Hunting for asteroids just became more accessible thanks to Open Space Agency's (OSA) Ultrascope, an automated robotic observatory that anyone can fabricate using a 3D printer. Budding astronomers receive, for as little as 750 USD, a starter kit containing the necessary components and the 3D models to print the chassis along with instructions to assemble the components together. Initially designed to enable individual citizens to own a high-quality telescope, OSA hopes to reach thousands of people around the world and to create a community of asteroid hunters to help NASA detect and track near-earth objects that may potentially cause extensive damage. OSA worked with the 3DEXPERIENCE Lab to design the Ultrascope, using Dassault Systèmes´ design and simulation applications, and to produce a prototype in its FabLab.
Every so often you´ll hear about a doomsday asteroid whizzing past Earth, narrowly avoiding collision and potentially destroying property and life. However, according to Nasa´s Near-Earth Object Program every 10,000 years or so, asteroids larger than 100 meters would be expected to reach Earth´s surface and cause disasters. While the probability of an asteroid striking Earth and causing great damage is remote, smaller, less lethal asteroids fly by more often.
NASA keeps track of many of them on its website, but they represent only a fraction of asteroids in proximity with earth´s orbit. This is because NASA does not see every flying object out there because it does not dispose of enough telescopes to do the job. More effort must be made to track and even destroy them if calculations show that they are on a collision course with Earth or with an orbiting satellite.
Founded by James Parr, the Open Space Agency strives to create a community of individual space explorers to monitor space for approaching asteroids. The NGO developed plans for an open source automated robotic observatory, or ARO, that anyone passionate about space can download and fabricate with a 3D printer.
Powered by a smartphone, this home-grown "asteroid-hunting telescope" enables individuals to monitor asteroids in space and to optionally inform NASA thanks to a system that automatically uploads the information they collect so that it can be analyzed by NASA scientists. The smartphone serves as a receiving device to capture images taken by the telescope and also enables users to connect with others in the community who have the same telescope.
In addition to using it to seek out asteroids, the Ultrascope can also serve to satisfy budding astronomers´ passion for observing the stars and planets up above.
Currently at the proof-of-concept stage, the Ultrascope will eventually be delivered as a starter kit containing materials, mirror, lenses, stepper motors and shield and the 3D files to print and laser-cut the telescope chassis. The entry-level model will cost approximately 750 USD.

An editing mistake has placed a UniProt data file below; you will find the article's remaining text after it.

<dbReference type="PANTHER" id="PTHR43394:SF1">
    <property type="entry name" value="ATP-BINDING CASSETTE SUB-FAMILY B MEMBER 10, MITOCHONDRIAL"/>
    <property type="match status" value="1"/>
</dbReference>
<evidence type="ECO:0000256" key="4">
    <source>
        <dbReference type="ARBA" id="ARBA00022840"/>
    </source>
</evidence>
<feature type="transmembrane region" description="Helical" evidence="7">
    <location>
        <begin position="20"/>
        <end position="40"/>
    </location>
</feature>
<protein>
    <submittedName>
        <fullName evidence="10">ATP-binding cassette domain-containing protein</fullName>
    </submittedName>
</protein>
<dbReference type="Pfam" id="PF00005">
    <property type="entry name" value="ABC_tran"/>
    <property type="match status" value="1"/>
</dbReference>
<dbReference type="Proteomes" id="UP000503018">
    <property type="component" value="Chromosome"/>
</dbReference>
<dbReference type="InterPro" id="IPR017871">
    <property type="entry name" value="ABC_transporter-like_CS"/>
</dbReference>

OSA is a team of citizen space explorers who believe that today´s technology can bring space exploration to the masses. CEO James Parr is assisted by Jordan McRae, CTO, who leads the technical development of the Ultrascope. Their approach uses collaborative technologies and additive manufacturing that drive down the cost of fabricating a telescope and that enable people to join forces to monitor the skies for rogue asteroids.
Following a connected objects contest organized by Dassault Systèmes in 2015, Open Space Agency was awarded most innovative concept in the design and function categories for its one-meter long space telescope. The inventors were invited to join the3DEXPERIENCE Lab and to benefit from Dassault Systèmes´ solutions to finalize their design and to produce their prototype in the 3DS FabLab on campus. Open Space Agency engineers have access to design and simulation software on the Cloud and a community created on the 3DEXPERIENCE platform where project members can exchange ideas and collaborate to fine-tune their designs. The company also receives training and consulting from Dassault Systèmes´ experts who donate their time to help OSA engineers best use the3DEXPERIENCE applications to create a production-ready 3D model of the Ultrascope.
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Laurent Bernadac is an INSA Toulouse engineer, and a virtuoso musician as well (Gold Medal at the Conservatoire de Toulouse, Jazz Guitar & Violin Section). Laurent had a challenge: design an electric violin which wouldn't weigh more than a classic, wooden acoustic one. After several trials, he found the solution: a 3D Printed Violin. He named his concept 3DVarius.
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